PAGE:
I have long been attracted by the above-named beast, which I came across for the first time in my previous existence, when skim-reading John Bell’s two-volume work of 1763, Travels from St Petersburg in Russia, to Diverse Parts of Asia. John Bell (1691–1780) was a Scots physician who managed to get a letter of recommendation to the court of Peter the Great in St Petersburg. Arriving in July 1714, within a year he was on his way to Persia, as part of a diplomatic mission to the emperor of Persia, the ‘Grand Sophy’. After over three years of travel, on his return to court he inveigled himself on to another diplomatic expedition, this time as far as China.
Bell’s later account includes sights, people, food, and oddities such as the vegetable lamb, which he takes much pleasure in debunking.
He takes the opportunity to swipe at ‘grave GERMAN authors’, but it is not clear whether he knew quite how old and how widespread belief in this ‘zoophyte’ creature was.
There are a lot of references online to an ancient (436 CE) Jewish account of the vegetable lamb, but they are circuitously referential, and the best way to untangle them is to refer to the work of Henry Lee, about whom the ODNB has a short entry, but sadly no accompanying image. Born in 1826 or 1827, Lee was, apparently, a hatter’s furrier in London, who became a fellow of the Linnean Society in 1866.
In 1872, he was appointed as the ‘naturalist of the Brighton Aquarium’, and according, to the ODNB, ‘While at the aquarium he instituted important experiments on the migration of smelts, the habits of herring, and the nature of whitebait and crayfish. His Aquarium Notes (1875) for the use of visitors, was able and attractive. Lee was also author of The Octopus (1874), The White Whale (1878), Sea Fables Explained (1883), and Sea Monsters Unmasked (1883). The last two works were part of a series of handbooks issued in connection with the International Fisheries Exhibition in London in 1883. He also published The Vegetable Lamb of Tartary: a Curious Fable of the Cotton Plant (1887)’, before dying in 1888.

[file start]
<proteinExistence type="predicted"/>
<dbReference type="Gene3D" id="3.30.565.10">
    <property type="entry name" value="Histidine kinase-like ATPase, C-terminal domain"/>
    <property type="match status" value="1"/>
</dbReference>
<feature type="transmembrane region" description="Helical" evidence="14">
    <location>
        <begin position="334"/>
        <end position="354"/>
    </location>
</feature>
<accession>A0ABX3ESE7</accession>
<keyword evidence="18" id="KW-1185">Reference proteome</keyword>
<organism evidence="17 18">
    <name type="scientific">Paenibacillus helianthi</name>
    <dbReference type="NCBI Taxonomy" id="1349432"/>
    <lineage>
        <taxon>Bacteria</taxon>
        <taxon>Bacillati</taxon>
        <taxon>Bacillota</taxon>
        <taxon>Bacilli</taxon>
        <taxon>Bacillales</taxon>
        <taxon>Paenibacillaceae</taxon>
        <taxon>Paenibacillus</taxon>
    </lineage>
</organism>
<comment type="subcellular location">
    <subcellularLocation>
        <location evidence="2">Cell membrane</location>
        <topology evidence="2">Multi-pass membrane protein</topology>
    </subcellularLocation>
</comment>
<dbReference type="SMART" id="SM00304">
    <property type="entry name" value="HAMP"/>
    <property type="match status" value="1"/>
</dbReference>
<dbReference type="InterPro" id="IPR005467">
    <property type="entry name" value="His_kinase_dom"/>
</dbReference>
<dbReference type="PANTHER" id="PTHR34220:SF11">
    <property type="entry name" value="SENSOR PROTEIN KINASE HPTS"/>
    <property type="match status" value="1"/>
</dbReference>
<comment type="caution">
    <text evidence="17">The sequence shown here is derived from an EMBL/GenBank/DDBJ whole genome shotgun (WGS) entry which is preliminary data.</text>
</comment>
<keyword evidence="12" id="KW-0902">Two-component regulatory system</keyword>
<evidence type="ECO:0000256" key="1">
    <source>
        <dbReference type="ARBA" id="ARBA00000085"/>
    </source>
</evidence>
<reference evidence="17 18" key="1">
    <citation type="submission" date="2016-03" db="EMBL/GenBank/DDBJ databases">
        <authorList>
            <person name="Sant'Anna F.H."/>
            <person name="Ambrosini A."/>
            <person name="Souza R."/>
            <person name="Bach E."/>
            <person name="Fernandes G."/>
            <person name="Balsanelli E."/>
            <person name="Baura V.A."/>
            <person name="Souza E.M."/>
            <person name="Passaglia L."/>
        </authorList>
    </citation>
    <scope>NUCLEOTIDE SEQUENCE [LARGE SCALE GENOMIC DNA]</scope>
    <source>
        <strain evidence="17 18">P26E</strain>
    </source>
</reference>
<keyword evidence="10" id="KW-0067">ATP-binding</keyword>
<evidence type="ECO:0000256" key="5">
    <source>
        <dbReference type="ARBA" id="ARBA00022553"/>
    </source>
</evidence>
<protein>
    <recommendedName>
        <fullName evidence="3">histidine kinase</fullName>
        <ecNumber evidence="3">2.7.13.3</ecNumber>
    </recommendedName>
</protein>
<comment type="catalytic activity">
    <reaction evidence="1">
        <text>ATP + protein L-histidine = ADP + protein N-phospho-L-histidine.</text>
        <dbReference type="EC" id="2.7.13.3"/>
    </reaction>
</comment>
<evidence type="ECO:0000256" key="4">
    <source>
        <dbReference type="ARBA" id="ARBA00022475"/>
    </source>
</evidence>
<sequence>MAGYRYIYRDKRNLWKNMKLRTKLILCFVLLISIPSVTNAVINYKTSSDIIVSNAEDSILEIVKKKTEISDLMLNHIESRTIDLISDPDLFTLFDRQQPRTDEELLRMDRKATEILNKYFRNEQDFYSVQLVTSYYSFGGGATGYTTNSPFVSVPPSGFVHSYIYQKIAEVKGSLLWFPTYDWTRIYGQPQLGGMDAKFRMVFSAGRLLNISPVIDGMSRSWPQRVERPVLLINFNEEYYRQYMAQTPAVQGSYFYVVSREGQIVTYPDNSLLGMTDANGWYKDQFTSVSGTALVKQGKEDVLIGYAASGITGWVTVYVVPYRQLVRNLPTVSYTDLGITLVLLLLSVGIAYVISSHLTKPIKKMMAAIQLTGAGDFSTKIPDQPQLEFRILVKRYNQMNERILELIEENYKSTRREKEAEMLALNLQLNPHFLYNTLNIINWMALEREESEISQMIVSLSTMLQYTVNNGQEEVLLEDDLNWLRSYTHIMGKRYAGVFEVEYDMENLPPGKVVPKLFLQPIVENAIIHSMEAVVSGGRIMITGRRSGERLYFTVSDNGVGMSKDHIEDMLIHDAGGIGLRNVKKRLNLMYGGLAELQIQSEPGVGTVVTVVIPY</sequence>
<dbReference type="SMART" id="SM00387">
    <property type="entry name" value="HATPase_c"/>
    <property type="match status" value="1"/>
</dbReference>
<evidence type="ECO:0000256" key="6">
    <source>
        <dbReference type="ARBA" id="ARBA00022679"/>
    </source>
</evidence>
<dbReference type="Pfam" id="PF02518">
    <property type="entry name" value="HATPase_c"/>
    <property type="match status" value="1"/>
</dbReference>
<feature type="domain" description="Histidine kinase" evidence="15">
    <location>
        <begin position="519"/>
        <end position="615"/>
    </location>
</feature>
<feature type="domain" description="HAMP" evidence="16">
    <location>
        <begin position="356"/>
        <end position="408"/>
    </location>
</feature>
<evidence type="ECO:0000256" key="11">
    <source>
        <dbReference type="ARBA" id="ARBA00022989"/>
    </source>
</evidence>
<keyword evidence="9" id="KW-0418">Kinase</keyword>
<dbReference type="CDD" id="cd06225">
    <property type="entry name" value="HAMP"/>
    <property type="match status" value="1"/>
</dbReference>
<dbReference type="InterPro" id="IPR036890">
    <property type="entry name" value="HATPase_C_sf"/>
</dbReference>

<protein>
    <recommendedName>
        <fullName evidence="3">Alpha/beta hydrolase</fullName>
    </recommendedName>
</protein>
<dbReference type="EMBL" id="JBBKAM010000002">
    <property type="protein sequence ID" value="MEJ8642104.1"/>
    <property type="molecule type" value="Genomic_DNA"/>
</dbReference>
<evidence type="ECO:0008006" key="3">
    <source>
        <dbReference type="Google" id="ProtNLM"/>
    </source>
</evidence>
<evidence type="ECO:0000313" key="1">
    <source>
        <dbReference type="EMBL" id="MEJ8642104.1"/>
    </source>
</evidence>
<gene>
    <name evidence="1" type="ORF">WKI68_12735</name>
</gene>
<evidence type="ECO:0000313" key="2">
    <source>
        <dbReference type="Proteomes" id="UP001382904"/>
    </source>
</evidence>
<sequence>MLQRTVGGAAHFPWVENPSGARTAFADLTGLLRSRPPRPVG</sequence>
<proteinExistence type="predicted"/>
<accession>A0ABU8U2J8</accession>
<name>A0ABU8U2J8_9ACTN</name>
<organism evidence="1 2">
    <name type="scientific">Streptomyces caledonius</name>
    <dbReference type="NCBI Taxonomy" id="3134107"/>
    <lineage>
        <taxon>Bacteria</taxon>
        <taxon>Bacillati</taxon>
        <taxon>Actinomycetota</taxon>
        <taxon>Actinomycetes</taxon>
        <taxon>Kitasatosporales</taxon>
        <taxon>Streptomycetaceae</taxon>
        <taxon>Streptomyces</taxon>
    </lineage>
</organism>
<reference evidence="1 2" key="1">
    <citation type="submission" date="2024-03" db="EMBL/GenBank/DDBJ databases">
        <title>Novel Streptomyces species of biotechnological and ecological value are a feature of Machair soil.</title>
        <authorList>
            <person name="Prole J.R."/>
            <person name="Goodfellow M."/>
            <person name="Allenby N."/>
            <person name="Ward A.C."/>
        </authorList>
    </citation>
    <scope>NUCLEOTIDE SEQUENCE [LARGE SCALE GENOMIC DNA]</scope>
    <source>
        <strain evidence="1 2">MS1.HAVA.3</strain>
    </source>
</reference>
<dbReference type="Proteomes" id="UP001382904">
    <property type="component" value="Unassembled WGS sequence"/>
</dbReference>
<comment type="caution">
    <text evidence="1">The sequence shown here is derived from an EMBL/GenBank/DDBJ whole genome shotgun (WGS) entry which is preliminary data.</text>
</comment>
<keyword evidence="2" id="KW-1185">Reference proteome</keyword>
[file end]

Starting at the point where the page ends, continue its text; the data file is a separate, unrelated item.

In the first chapter of the Vegetable Lamb, he elucidates the Jewish account. One Claude Duret, of Moulins, wrote in his Histoire Admirable des Plantes (1605) about ‘The Boramets of Scythia, or Tartary, true Zoophytes or plant-animals; that is to say, plants living and sensitive like animals’, but Lee was unable to find any reference to it in the Latin translation of the Talmud Ierosolimitanum cited by Duret, and sought advice from the Rev. Dr Hermann Adler, Chief Rabbi Delegate of the United Congregations of the British Empire, who helpfully explicated the text: see here.
Lee also describes the various western European accounts of the vegetable lamb, beginning with Sir John Mandeville (or rather the uncertain author of the Voyages de Jehan de Mandeville chevalier (1357)) and the slightly earlier Friar Odoric of Pordenone, who returned to Italy in 1330 after travelling as far as China. The Hakluyt edition of Odoric’s account, editd by Sir Henry Yule in 1866, has this in its list of contents:
(Goose-barnacles (Lepas anatifera) were alleged by writers from Giraldus Cambrensis to John Gerard to give birth to geese.)
The Baron Sigismund von Herberstein (1486–1566) , ambassador of the Habsburgs to the court of the Grand Duke of Muscovy, gives an account (passed to him by ‘Demetrius Danielovich, a person in high authority’, whose father had seen it in Tartar lands beyond the Volga) of ‘a certain seed like that of a melon, but rather rounder and longer, from which, when it was set in the earth, grew a plant resembling a lamb, and attaining to a height of about two and a half feet, and which was called in the language of the country “Borametz”, or “the little Lamb”. It had a head, eyes, ears, and all other parts of the body, as a newly born lamb. He also stated that it had an exceedingly soft wool, which was frequently used for the manufacturing of head-coverings.’
Herberstein himself, apparently, had been inclined to disbelieve this tale, but so many other people had given him second- or third-hand accounts of the same phenomenon ‘that he was induced to believe that there was more truthfulness in this matter than he had supposed, and to accept it as a fact redounding to the glory of the Sovereign Creator, to whom all things are possible’.
A scientific debate about the lamb continued in a fairly desultory way, though, as Lee says: ‘About the middle of the seventeenth century very little belief in the story of the “Scythian Lamb” remained amongst men of letters, although it continued to be a subject of discussion and research for at least a hundred and fifty years later.’